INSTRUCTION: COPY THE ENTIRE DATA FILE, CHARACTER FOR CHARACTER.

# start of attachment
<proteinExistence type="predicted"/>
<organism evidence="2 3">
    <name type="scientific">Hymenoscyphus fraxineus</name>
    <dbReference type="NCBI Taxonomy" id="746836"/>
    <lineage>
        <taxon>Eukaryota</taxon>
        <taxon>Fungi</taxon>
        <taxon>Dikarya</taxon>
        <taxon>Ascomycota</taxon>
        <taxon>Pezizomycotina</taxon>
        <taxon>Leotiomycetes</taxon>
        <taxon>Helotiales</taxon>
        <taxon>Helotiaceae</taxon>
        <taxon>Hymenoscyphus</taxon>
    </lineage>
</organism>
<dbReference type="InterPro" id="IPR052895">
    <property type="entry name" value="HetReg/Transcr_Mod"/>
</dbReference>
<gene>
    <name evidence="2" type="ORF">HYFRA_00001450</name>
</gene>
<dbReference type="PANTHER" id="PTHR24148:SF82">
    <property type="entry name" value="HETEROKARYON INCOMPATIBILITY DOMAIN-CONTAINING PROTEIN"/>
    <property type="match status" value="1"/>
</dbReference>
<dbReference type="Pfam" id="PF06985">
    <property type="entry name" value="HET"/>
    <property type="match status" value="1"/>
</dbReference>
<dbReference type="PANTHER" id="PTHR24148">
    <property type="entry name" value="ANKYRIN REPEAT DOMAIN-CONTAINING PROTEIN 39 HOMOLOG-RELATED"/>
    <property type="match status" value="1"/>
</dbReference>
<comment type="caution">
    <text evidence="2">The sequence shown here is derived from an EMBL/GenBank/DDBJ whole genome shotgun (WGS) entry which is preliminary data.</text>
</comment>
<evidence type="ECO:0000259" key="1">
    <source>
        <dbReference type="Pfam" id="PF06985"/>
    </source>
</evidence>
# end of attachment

<proteinExistence type="predicted"/>
<organism evidence="2 3">
    <name type="scientific">Hymenoscyphus fraxineus</name>
    <dbReference type="NCBI Taxonomy" id="746836"/>
    <lineage>
        <taxon>Eukaryota</taxon>
        <taxon>Fungi</taxon>
        <taxon>Dikarya</taxon>
        <taxon>Ascomycota</taxon>
        <taxon>Pezizomycotina</taxon>
        <taxon>Leotiomycetes</taxon>
        <taxon>Helotiales</taxon>
        <taxon>Helotiaceae</taxon>
        <taxon>Hymenoscyphus</taxon>
    </lineage>
</organism>
<dbReference type="InterPro" id="IPR052895">
    <property type="entry name" value="HetReg/Transcr_Mod"/>
</dbReference>
<gene>
    <name evidence="2" type="ORF">HYFRA_00001450</name>
</gene>
<dbReference type="PANTHER" id="PTHR24148:SF82">
    <property type="entry name" value="HETEROKARYON INCOMPATIBILITY DOMAIN-CONTAINING PROTEIN"/>
    <property type="match status" value="1"/>
</dbReference>
<dbReference type="Pfam" id="PF06985">
    <property type="entry name" value="HET"/>
    <property type="match status" value="1"/>
</dbReference>
<dbReference type="PANTHER" id="PTHR24148">
    <property type="entry name" value="ANKYRIN REPEAT DOMAIN-CONTAINING PROTEIN 39 HOMOLOG-RELATED"/>
    <property type="match status" value="1"/>
</dbReference>
<comment type="caution">
    <text evidence="2">The sequence shown here is derived from an EMBL/GenBank/DDBJ whole genome shotgun (WGS) entry which is preliminary data.</text>
</comment>
<evidence type="ECO:0000259" key="1">
    <source>
        <dbReference type="Pfam" id="PF06985"/>
    </source>
</evidence>